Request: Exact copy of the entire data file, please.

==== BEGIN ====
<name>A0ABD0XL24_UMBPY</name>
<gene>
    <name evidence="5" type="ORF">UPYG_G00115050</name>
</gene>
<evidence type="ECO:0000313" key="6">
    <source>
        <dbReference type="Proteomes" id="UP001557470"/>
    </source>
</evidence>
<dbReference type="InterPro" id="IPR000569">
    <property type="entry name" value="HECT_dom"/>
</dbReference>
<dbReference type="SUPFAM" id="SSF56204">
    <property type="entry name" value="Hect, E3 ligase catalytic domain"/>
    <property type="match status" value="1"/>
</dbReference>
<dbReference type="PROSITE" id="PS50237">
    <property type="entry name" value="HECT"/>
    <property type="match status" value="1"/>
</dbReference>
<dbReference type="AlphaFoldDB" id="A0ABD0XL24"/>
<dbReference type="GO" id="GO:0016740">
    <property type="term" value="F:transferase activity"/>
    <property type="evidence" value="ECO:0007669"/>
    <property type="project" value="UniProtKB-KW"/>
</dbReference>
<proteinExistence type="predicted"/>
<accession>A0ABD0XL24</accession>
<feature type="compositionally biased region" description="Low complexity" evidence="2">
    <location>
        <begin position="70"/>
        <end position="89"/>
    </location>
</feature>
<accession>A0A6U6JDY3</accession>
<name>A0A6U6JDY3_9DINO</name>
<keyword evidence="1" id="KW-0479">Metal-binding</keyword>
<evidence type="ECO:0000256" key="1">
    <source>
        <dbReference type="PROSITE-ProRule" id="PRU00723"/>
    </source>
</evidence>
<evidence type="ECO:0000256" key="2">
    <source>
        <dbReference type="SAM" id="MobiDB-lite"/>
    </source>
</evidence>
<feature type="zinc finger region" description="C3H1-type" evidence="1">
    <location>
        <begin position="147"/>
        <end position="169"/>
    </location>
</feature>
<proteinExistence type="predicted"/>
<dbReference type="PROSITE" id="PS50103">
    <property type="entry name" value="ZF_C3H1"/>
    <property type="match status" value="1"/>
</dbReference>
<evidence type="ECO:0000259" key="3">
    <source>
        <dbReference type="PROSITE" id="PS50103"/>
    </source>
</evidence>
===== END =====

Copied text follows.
<name>A0ABD0XL24_UMBPY</name>
<gene>
    <name evidence="5" type="ORF">UPYG_G00115050</name>
</gene>
<evidence type="ECO:0000313" key="6">
    <source>
        <dbReference type="Proteomes" id="UP001557470"/>
    </source>
</evidence>
<dbReference type="InterPro" id="IPR000569">
    <property type="entry name" value="HECT_dom"/>
</dbReference>
<dbReference type="SUPFAM" id="SSF56204">
    <property type="entry name" value="Hect, E3 ligase catalytic domain"/>
    <property type="match status" value="1"/>
</dbReference>
<dbReference type="PROSITE" id="PS50237">
    <property type="entry name" value="HECT"/>
    <property type="match status" value="1"/>
</dbReference>
<dbReference type="AlphaFoldDB" id="A0ABD0XL24"/>
<dbReference type="GO" id="GO:0016740">
    <property type="term" value="F:transferase activity"/>
    <property type="evidence" value="ECO:0007669"/>
    <property type="project" value="UniProtKB-KW"/>
</dbReference>
<proteinExistence type="predicted"/>
<accession>A0ABD0XL24</accession>
<feature type="compositionally biased region" description="Low complexity" evidence="2">
    <location>
        <begin position="70"/>
        <end position="89"/>
    </location>
</feature>
<accession>A0A6U6JDY3</accession>
<name>A0A6U6JDY3_9DINO</name>
<keyword evidence="1" id="KW-0479">Metal-binding</keyword>
<evidence type="ECO:0000256" key="1">
    <source>
        <dbReference type="PROSITE-ProRule" id="PRU00723"/>
    </source>
</evidence>
<evidence type="ECO:0000256" key="2">
    <source>
        <dbReference type="SAM" id="MobiDB-lite"/>
    </source>
</evidence>
<feature type="zinc finger region" description="C3H1-type" evidence="1">
    <location>
        <begin position="147"/>
        <end position="169"/>
    </location>
</feature>
<proteinExistence type="predicted"/>
<dbReference type="PROSITE" id="PS50103">
    <property type="entry name" value="ZF_C3H1"/>
    <property type="match status" value="1"/>
</dbReference>
<evidence type="ECO:0000259" key="3">
    <source>
        <dbReference type="PROSITE" id="PS50103"/>
    </source>
</evidence>